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Shakespeare & Beyond

Early modern recipe combinations to get you through the winter

Savory Cogs Biscuits. All photography by Brittany Diliberto.
Savory Cogs Biscuits. All photography by Brittany Diliberto.

We’ve shared so many early modern recipe adaptations on this blog that it might feel overwhelming to choose from them all. That’s why we’ve created some delicious combinations for you to experiment with over the holidays and beyond. You’ll find recipes for breakfast, teatime, a fancy holiday meal, and more.

Many of these recipes were developed by the team behind Before ‘Farm to Table’: Early Modern Foodways and Cultures, the inaugural project of the Mellon initiative in collaborative research at the Folger. Others were shared by food historian and cookbook author Francine Segan.

Early modern recipes often lacked the detail and specificity that we expect today, but these recipe adapters have done all the work for you of figuring out how to recreate each recipe for a 21st-century kitchen. So go ahead, do a little historical cooking and get a taste of what people were eating in the early modern period.

Thanksgiving redux

Sometimes you just want another round of those November favorites. Dig into early modern turducken mini pies, stuffing, and sweet potato pudding — all based on recipes found in the Folger collection.

Snowy afternoon

No cookie cutters, no problem. These 17th-century knot cookies, flavored with rosewater and caraway seeds, are easy and fun to make, and they go perfectly with pirate botanist William Hughes’s “American Nectar” a.k.a. hot chocolate. Just the thing for a cozy afternoon inside.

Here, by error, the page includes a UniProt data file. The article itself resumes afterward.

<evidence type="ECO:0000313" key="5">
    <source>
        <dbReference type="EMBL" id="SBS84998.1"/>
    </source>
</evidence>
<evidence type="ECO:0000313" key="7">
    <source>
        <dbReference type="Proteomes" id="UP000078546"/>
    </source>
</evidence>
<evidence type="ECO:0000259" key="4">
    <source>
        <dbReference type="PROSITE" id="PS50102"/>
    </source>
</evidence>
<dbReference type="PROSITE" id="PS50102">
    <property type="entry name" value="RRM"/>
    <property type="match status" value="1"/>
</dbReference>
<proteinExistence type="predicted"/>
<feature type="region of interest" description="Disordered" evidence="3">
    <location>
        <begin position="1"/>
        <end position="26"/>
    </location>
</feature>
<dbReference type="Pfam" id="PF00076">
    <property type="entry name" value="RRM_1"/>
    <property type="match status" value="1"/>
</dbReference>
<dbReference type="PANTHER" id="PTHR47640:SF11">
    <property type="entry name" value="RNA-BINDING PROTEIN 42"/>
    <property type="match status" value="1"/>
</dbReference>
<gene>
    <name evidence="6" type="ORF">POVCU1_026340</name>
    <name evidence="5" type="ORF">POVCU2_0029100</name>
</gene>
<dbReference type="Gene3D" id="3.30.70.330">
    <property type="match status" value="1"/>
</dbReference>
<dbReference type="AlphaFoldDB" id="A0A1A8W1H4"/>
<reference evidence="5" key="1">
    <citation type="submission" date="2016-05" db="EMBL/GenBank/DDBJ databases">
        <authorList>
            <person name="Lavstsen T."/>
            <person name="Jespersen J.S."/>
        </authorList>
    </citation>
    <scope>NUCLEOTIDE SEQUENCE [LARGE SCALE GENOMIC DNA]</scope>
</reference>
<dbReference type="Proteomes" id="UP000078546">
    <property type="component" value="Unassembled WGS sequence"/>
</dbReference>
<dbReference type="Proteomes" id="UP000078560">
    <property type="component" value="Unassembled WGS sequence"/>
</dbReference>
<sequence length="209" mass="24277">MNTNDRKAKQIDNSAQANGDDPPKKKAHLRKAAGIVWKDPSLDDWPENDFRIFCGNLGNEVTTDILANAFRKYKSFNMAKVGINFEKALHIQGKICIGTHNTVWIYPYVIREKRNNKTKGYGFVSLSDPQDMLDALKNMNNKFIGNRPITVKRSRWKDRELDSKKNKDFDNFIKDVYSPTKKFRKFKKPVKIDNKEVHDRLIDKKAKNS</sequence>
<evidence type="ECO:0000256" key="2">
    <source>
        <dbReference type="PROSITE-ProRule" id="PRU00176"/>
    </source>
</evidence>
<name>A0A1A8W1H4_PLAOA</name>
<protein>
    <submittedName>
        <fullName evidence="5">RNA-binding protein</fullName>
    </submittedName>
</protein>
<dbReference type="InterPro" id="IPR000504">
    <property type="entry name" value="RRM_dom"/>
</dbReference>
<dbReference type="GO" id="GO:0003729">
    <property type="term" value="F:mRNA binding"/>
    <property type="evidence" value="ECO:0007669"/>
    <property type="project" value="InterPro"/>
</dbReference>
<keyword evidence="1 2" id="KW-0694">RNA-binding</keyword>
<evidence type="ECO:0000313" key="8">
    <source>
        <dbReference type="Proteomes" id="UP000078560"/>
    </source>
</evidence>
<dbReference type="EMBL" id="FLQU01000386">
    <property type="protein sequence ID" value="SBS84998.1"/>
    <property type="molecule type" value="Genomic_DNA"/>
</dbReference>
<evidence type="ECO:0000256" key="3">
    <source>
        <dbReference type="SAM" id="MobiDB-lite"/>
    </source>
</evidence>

Tea time

Looking for something to nibble on as you sip your steaming mug of tea and read about early modern caffeinated drinks? Whip up a batch of 1610 rose cakes or follow this 17th-century recipe for seed cake inspired by the farmer poet Thomas Tusser.

seed cake
Seed cake. Photo by Teresa Wood.

Fancy holiday meal

Take your table up a notch with these elegant dishes. Savory saffron biscuits accompany a centerpiece of braised brisket; both are adapted from 17th-century recipes. (Maybe add your favorite vegetable side to round out the meal; this one’s on you.) Serve Renaissance citrus tarts, with their notes of pepper and ginger, as dessert. For a festive holiday drink, try making this early modern twist on eggnog: posset.


Brighten up your mornings with a breakfast a little outside the norm. We’ve got two early modern egg recipes for you: poached eggs in moonshine and spinach toasts. Also, try this delicious 17th-century recipe for marmalade containing an orange, a lemon, and an apple.

Food with a flourish

Be a little playful with your food this winter! Try this recipe for “pears” in broth, the “pears” being grapes tucked inside meatballs. Or, make a fish-shaped dish of salmon in pastry. For a delightful dessert, take inspiration from this 17th-century recipe for hedgehog pudding, in which almonds stick out like hedgehog spines.